Orange County School of the Arts

The bard of the 21st century

It’s uncommon for you to stumble upon a someone who is unfamiliar with the works of William Shakespeare or the Star Wars franchise. However, have you ever associated these two things together?

Probably not.

While they are both household names, they’re pretty dissimilar in so many ways– one being a dramatic poet and playwright, and the other being a plethora of movies taking place in “a galaxy far, far away.” However, not all find these two very far from being connected.

In July of 2012, Ian Doescher came up with the idea to merge together Star Wars and Shakespeare. He had just read Seth Grahame-Smith’s “Pride and Prejudice and Zombies,” another mash-up book, and realized that two unlikely things could actually work. As a lover of both Shakespeare and Star Wars, Doescher has noticed that many Star Wars movies were just about the length of a Shakespearean play, and many of the themes overlap. With optimism that these books could end up being great, he contacted Quirk Books.

Books had published the book he had previously read, “Pride and Prejudice and Zombies,” so he knew that they could possibly make his idea a reality. And in fact, Jason Rekulak, the editor of Quirk, liked the idea; he wanted to read it if Doescher decided to write something.

He wrote up a sample containing the first act, which in a Shakespeare play means one-fifth of the book, and Rekulak loved it. He passed it along to Lucasfilm, who gave the same reaction as Rekulak, and they licensed the book. On July 2, 2013, one year after he had thought of the idea, the first book was published.

While the publishing process wasn’t the most difficult, Doescher did face problems in the writing process. As most know, Shakespeare is not a breeze. His style is unique, and it’s hard to correctly do unless you’re an expert. Lucky for him, he had taken one Shakespeare class in college. He contacted his professor, Murray Biggs, who helped him with Elizabethan grammar. Doescher explains that one of the hardest things to do was writing in iambic pentameter. However, he pointed out that the more you write in verse, the easier it gets– which is why it was much easier to write the following books after the first.

Because of his help and his ability to continue trying to get into the groove of his language, Doescher’s books became something that really gave justice to Shakespeare’s talents.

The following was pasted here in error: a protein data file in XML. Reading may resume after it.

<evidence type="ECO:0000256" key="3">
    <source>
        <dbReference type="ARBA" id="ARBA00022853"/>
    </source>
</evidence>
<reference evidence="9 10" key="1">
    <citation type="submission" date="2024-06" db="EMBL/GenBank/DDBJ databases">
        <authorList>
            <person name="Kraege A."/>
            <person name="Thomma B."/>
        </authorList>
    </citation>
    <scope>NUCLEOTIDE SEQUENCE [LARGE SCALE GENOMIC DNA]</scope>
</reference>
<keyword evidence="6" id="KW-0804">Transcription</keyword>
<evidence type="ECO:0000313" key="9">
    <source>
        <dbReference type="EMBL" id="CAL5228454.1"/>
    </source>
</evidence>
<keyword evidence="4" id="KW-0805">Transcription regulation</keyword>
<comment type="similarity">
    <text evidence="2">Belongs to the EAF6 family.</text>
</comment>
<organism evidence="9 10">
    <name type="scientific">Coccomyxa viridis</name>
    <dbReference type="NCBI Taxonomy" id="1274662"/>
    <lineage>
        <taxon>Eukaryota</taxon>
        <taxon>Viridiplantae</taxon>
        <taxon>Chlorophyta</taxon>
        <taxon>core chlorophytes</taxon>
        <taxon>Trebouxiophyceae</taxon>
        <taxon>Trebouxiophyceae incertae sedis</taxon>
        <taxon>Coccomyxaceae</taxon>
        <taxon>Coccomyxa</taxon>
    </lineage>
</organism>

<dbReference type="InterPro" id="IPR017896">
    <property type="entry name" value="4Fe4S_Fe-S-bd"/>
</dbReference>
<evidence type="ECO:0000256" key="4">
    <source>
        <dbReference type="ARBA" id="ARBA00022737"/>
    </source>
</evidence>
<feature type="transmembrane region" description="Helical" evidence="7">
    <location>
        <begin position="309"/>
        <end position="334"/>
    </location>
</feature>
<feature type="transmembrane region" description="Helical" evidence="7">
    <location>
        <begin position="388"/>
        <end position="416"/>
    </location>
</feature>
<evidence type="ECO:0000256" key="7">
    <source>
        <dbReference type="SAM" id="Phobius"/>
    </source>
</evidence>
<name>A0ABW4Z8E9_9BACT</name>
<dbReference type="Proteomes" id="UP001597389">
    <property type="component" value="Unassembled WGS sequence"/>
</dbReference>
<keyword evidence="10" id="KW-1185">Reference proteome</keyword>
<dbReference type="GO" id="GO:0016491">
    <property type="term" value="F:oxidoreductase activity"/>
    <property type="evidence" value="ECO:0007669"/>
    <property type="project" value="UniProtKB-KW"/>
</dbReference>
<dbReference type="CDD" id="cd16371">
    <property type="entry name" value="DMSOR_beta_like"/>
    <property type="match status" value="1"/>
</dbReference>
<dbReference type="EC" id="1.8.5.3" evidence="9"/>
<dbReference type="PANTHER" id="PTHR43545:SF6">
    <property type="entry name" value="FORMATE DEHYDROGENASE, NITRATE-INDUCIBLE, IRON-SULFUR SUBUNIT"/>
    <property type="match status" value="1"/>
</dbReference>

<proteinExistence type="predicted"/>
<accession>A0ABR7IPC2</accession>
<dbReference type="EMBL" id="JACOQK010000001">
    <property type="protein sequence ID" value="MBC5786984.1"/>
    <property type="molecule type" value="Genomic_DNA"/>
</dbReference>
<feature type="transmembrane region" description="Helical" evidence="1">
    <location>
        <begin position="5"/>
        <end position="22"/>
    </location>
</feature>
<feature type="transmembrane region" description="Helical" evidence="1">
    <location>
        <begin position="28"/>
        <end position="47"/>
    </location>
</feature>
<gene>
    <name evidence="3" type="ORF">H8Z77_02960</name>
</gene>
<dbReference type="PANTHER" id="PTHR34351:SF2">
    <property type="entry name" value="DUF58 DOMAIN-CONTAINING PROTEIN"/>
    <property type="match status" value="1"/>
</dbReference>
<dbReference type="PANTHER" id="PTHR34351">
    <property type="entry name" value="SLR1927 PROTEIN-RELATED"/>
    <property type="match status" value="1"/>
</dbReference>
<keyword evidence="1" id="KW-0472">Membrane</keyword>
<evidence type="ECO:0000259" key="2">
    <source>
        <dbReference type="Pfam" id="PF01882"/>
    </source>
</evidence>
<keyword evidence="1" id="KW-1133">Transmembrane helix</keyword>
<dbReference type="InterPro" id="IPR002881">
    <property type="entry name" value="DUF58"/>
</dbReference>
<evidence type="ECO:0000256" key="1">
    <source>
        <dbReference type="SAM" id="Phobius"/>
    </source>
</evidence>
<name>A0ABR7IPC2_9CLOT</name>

Not only did Doescher need to give justice to Shakespeare, he also needed to make sure he gave justice to the iconic moments and characters in Star Wars. The special moments such as “I am your father” and “These aren’t the droids you’re looking for” are important to the large Star Wars fanbase, and Doescher wanted to make sure he pleased them.

While he was able to make very simple translations for some in order to not make many changes, he also wanted to make sure that he was also able to use his own creativity. He knew people would be flipping to read those lines first, so he had to make sure it was done tastefully.

Doescher was also able to use his creativity with the Star Wars characters. With the characters like Chewbacca, R2-D2, BB-8, and all the others who communicate without using English, he needed to find to show who these characters are. He wanted to keep the beeps, chirps, growls, and variation of noises, but also add something different. One way he was able to do this was by giving R2-D2 the ability to speak English but only to the audience for when none of the other characters can hear in asides. This was comical and exceedingly smart and was well accepted by Star Wars fans.

Character’s soliloquies, asides, and the bonus scenes written by Doescher was where his creativity really came into play. Touching the hearts of fans from all over, his books were able to become a hit because of his originality, and his ability to incorporate two, unlike things into one. With teachers using his books as a bridge to Shakespeare’s art or students becoming interested in Shakespeare after reading, Doescher has able to show that Shakespeare continues to be relevant today.